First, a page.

Chemotherapy Hair Loss: Best Way To Prevent It From Happening

Chemotherapy is known for causing alopecia or hair loss in patients. This side effect can be permanent and affect an individual’s self‐esteem and quality of life.

A new study, published in the journal EMBO Molecular Medicine, found a potential drug that could prevent such type of hair loss. It prevents the chemotherapy agents, taxanes, from damaging hair follicles. 

Researchers said 8 percent of cancer patients tend to avoid chemotherapy because of alopecia, Medical News Today reported Tuesday. During the therapy, taxanes harm niches of cells at the base of hair follicles, which play a role in hair production. 

The researchers said a class of drug, called CDK4/6 inhibitors, could help block the chemotherapy agents’ effects on hair. The drugs worked with two common taxanes, paclitaxel and docetaxel, which doctors commonly use for solid tumors in the breast and lung.

In lab tests, both paclitaxel and docetaxel initially caused significant damage to cell division processes that led to cell death in follicle cells. The damage stopped hair production.

But when the researchers applied palbociclib, a CDK4/6 inhibitor, before providing the taxanes, the hair continued to grow. The drug also did not cause any negative effect or unwanted changes.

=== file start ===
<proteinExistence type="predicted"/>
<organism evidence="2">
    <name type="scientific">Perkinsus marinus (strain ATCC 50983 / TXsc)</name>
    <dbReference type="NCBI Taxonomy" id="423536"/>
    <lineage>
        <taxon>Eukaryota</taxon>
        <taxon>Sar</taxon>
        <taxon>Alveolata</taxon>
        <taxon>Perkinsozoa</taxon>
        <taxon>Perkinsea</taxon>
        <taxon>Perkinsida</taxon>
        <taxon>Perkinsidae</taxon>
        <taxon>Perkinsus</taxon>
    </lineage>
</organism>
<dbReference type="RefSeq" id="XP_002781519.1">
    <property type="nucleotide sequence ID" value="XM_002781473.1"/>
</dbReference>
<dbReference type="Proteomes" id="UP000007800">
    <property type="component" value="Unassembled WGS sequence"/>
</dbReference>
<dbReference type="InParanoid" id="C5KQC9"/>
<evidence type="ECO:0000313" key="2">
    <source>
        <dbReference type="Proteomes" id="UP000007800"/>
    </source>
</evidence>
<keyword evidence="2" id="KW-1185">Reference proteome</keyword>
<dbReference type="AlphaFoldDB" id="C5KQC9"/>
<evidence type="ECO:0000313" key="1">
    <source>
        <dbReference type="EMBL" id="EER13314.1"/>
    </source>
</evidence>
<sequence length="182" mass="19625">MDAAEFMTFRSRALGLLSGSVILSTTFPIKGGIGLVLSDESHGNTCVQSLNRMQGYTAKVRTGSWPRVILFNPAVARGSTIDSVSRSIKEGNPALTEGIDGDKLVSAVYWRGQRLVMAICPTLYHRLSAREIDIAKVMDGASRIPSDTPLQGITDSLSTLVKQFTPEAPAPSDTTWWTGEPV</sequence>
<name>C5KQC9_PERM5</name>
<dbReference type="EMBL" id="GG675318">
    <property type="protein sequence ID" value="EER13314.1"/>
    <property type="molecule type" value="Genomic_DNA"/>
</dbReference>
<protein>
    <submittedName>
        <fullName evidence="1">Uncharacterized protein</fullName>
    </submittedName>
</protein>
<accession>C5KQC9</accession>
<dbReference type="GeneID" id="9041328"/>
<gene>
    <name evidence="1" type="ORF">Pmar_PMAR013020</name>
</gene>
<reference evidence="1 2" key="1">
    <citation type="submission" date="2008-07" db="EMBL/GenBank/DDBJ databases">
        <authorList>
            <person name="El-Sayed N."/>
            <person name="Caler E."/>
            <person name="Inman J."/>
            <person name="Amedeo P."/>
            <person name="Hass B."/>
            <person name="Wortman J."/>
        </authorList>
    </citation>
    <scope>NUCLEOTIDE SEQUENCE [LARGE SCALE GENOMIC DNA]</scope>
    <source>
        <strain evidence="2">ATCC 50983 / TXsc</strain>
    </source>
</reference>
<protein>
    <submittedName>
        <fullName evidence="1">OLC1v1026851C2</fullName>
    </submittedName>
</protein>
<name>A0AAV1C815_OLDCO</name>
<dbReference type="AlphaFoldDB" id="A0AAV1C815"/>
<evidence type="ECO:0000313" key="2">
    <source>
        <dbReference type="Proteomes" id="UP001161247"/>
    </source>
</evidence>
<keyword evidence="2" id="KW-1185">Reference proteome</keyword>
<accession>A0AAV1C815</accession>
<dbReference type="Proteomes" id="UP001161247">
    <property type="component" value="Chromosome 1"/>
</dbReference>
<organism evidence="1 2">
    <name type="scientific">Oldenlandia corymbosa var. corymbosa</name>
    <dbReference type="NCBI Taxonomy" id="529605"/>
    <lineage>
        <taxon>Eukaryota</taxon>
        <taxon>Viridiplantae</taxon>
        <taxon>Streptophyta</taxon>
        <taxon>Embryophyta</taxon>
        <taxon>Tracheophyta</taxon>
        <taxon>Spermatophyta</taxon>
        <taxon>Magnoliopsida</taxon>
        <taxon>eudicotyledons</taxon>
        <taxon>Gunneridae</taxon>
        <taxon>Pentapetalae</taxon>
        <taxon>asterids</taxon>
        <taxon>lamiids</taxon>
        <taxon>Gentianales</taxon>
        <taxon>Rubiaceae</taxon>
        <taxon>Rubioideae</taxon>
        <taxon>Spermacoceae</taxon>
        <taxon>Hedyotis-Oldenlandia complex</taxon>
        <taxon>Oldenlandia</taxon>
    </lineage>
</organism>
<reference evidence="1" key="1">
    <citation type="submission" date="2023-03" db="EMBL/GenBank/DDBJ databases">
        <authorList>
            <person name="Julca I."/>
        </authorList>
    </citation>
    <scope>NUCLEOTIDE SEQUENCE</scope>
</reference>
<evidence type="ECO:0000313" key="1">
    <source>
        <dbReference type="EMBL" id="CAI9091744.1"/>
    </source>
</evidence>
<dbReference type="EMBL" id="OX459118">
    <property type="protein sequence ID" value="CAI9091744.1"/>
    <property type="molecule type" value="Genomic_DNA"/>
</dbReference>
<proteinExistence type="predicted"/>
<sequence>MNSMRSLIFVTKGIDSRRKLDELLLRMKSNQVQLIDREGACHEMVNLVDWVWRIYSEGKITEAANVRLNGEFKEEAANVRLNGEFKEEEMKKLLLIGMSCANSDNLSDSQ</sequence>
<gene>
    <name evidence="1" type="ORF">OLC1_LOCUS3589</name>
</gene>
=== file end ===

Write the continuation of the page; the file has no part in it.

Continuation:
The team tested the drug and the chemotherapy agents on hair follicles from the scalps of consenting patients.

"When we bathed organ cultured human scalp hair follicles in CDK4/6 inhibitors the hair follicles were much less susceptible to the damaging effects of taxanes,” Talveen Purba, lead researcher and a research associate at the University of Manchester in the United Kingdom, said. 

Purba and her team hope that their findings would guide the development of new skin treatments that can be used on patients before chemotherapy to prevent hair loss. The researchers added the potential treatments may also support hair growth on other sites of the body, including eyebrows, beards and pubic hair.

However, more studies are needed to fully understand hair loss in cancer patients. Researchers also want to determine if it is possible to regenerate hair follicles in people who have already lost their hair permanently due to chemotherapy.

Hair loss Chemotherapy is known for its side effect that causes alopecia or hair loss in patients, which can be permanent and affect an individual’s quality of life. Pixabay